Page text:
Deficit reduction or growth? Everyone wants both, but which should come first?

This is the question at the heart of the increasingly polarised debate on UK economic policy ahead of the Budget. But it’s the wrong question. We should first ask: what can be done to boost the economy without borrowing more money? The answer shows that strengthening deficit-cutting credibility and stimulating growth can go hand in hand.

In November the Office for Budget Responsibility substantially downgraded its growth forecast. It also highlighted the need for a further £15bn of annual spending cuts or tax rises by 2016. So the government’s fiscal strategy is vulnerable on two fronts. Weak growth is putting pressure on plans to cut the deficit, yet there is no adequate strategy to boost it. And the government’s deficit-reduction credibility has taken a knock since it decided to wait until shortly before a general election to tell us how it plans to distribute the extra £15bn of fiscal pain.

The perils on both sides of the debate are severe. Borrowing more to boost growth risks a catastrophic loss of confidence among investors. But continued austerity risks a slump and permanent damage to the supply side of the economy through high and persistent unemployment and idle physical capital. As the growth outlook has deteriorated and borrowing has increased, each side in the “growth or cuts” debate has become more entrenched, implausibly claiming that the latest gloom can only be interpreted in support of their solution.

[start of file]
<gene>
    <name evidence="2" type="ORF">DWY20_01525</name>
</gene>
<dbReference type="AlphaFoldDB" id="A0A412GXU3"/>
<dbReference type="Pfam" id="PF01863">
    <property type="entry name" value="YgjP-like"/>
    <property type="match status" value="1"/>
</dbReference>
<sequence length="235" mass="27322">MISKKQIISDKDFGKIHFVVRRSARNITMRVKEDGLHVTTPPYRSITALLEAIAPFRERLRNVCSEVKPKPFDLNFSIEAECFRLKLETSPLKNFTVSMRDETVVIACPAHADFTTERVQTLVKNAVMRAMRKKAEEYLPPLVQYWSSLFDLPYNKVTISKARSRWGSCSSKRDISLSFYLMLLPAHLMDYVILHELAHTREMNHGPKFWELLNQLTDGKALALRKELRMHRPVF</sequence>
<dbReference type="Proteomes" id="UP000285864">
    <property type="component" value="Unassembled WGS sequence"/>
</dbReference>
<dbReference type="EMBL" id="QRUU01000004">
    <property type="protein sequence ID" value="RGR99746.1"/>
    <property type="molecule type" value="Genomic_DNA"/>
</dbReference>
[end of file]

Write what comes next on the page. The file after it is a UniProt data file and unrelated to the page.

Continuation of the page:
But growth and deficit reduction are not incompatible. The inevitability of a further £15bn of annual fiscal tightening by 2016 creates an opportunity for the chancellor to implement a potent growth strategy within existing borrowing plans.

He should do three things at the Budget. First, he should identify tax breaks and spending with a low or negative impact on economic output. Second, he should cut those policies now, rather than wait until 2016. Third, he should switch the money thus saved into measures known to have a high impact on output, for the next four years.

So what are the low-growth measures he should axe? Tax breaks that encourage the wealthiest to take money out of the economy and transfers to people likely to save them should top the list. Options include ending higher-rate tax relief on pensions saving, cutting winter fuel payments to well-off pensioners and limiting maximum Individual Savings Account holdings to £15,000 per person.

Recycling these savings into the UK’s creaking energy and transport infrastructure would amount to an investment of more than £50bn over four years. To the relief of investors in UK government debt, it would also be credibly temporary: motorways don’t vote.

How much impact would this £50bn switch have? A conservative interpretation of the OBR’s figures suggests the net effect would be to raise economic output by at least 0.7 per cent of gross domestic product for each of the next three years.

The long-term impact would also be substantial. The programme would directly add £50bn to the UK’s capital stock, lowering costs for companies. Households with sound finances would be encouraged to sustain consumption. Both effects would give companies reason to invest. The plan would also create jobs, reducing the mounting human, social and economic costs of long-term unemployment.

Other policy proposals for boosting output are weak and costly by comparison. This plan would have twice the stimulus effect of reversing last year’s VAT rise, but without adding a penny to the deficit. The VAT cut, by contrast, would involve borrowing an extra £13bn per year. Compared with an unfunded increase in the personal tax allowance to £10,000 from this April, adding £9.5bn to the deficit, the plan would be three times as potent.

This strategy would boost output, restore deficit reduction credibility and help lay the infrastructure for the new economy that must emerge from the crash. It’s time to move beyond the sterile debate that sees these goals as incompatible. Each side characterises their plan as the all-or-nothing solution, like a fiscal version of Hobson’s choice. An alternative to both is available.

The writer is director of the Social Market Foundation

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